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Brain Dump

Brain Dump

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Brain Dump infographic
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Description

The brain dump is a way to release stress and excess information in your mind. It is a quick technique that uses writing and may help counteract the disadvantages of having a busy life with little free time.

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Possible Benefits

  • May decrease stress
  • May improve focus 
  • May boost your productivity
  • May improve mood
  • May reduce anxiety 
  • May decrease muscular tension 
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Required Equipment

Paper and pencil. You can get a journal to do this regularly.

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How to Do It

You can practice this habit in two basic ways:

  1. List and prioritize your short-term tasks. When you feel overwhelmed by your tasks, take paper and pencil and write down your most important and urgent tasks you have. Then prioritize them and create a quick schedule to start completing them.
  2. Release tension and information overload. When you feel stressed, take a pencil and paper and write down EVERYTHING you are thinking and feeling. It doesn't matter if it's just a few ideas. This will refresh your brain.
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Why it works

  • According to a study by the University of Minnesota, it takes about 23 minutes to restore focus after a distraction. By releasing the excess information in your mind, focus is much more effective.
  • The mind has limited resources. When there is too much information, the level of stress and anxiety increases. This negatively affects productivity.
  • When anxiety is sustained, it generates physiological changes such as muscle tension, increased heart rate and temperature changes. If you manage to prioritize your tasks and/or decrease the level of information in your mind, these changes in the body are diminished.
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Time Commitment

5-15 minutes 

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Suggested Frequency

Whenever you feel stressed and anxious 

At least twice a week

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Time of Day

Any

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Possible Side Effects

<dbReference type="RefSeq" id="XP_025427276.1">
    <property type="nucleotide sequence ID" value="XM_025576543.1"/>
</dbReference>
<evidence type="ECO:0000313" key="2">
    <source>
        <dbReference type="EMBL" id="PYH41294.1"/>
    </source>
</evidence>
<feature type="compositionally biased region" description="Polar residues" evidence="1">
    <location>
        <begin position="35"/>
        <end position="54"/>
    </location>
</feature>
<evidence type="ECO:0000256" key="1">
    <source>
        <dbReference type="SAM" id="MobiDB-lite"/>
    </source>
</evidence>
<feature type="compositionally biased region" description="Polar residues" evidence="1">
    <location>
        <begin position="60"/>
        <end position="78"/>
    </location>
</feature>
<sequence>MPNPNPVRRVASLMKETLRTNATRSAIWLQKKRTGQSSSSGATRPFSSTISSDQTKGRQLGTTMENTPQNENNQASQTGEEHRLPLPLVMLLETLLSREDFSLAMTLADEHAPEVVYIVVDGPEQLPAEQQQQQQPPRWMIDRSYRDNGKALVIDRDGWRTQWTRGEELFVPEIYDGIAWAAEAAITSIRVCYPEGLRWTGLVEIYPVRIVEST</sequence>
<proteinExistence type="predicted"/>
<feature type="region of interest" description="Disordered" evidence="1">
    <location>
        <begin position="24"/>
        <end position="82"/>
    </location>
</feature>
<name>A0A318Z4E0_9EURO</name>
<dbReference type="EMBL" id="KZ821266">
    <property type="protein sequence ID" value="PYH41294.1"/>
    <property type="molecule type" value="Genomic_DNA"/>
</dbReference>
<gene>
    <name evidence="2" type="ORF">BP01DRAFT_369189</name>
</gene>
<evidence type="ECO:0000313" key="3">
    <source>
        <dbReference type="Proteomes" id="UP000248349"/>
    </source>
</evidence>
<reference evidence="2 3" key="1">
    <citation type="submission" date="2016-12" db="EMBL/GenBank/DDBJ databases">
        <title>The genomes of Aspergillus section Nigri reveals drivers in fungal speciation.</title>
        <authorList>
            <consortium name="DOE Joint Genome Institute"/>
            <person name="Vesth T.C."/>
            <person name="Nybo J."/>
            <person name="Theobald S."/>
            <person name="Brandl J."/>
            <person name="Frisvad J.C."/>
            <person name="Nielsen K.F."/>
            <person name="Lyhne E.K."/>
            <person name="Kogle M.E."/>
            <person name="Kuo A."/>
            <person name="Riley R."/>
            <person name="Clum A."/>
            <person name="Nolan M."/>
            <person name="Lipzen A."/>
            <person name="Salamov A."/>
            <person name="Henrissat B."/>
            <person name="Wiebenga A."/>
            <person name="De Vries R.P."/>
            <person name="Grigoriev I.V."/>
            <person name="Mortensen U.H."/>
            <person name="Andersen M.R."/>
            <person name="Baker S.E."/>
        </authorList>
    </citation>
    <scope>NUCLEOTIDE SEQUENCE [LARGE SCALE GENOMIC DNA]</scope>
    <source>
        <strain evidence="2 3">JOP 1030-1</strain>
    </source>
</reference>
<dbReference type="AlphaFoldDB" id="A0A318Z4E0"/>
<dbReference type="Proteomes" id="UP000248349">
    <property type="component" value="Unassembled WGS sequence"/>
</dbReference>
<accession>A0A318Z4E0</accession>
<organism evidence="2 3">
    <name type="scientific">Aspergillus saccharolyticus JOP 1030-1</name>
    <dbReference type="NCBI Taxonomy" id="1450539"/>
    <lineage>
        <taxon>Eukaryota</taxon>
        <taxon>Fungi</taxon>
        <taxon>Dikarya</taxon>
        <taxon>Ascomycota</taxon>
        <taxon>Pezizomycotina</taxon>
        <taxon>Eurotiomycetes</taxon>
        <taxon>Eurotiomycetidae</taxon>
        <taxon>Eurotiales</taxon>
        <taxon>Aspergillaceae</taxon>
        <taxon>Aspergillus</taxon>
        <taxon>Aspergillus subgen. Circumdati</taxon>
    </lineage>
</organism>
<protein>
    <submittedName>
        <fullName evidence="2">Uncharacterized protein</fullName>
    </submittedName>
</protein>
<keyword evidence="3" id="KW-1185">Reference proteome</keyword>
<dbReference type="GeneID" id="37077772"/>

None known.

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Tips

  • Do this until you feel there is nothing more to write about.
  • Do it anytime, anywhere. 
  • You can condition your mind to avoid information overload. 
  • Be as descriptive as possible when you write down what you feel and think. 
  • Use a journal to keep track and see if there is a pattern to what you are stressed about. 
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Supporting Studies and Articles

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  1. Why is it so hard to do my work? The challenge of attention residue when switching between work tasks. https://www.sciencedirect.com/science/article/abs/pii/S0749597809000399 
  2. How To Declutter Your Mind: 10 Practical Tips You'll Actually Want To Try. https://www.forbes.com/sites/nomanazish/2017/11/19/how-to-declutter-your-mind-10-practical-tips-youll-actually-want-to-try/#620aaf6424f1
  3. Restoring Attention Networks. https://www.ncbi.nlm.nih.gov/pmc/articles/PMC6430178/ 
  4. How Concentration Shields Against Distraction. https://www.ncbi.nlm.nih.gov/pmc/articles/PMC4536538/ 
  5. Effects of distraction on memory and cognition: a commentary. https://www.ncbi.nlm.nih.gov/pmc/articles/PMC4114291/ 
  6. (Indoor) isolation, stress and physical inactivity: vicious circles accelerated by Covid‐19? https://www.ncbi.nlm.nih.gov/pmc/articles/PMC7267366/ 
  7. Relaxation Techniques. https://www.ncbi.nlm.nih.gov/books/NBK513238/ 
  8. Declutter Your Mind: How to Stop Worrying, Relieve Anxiety, and Eliminate Negative Thinking. https://www.amazon.com/-/es/S-J-Scott-ebook/dp/B01KU04K5A
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Category

 Mood  Stress  Productivity  Focus  Memory  Motivation
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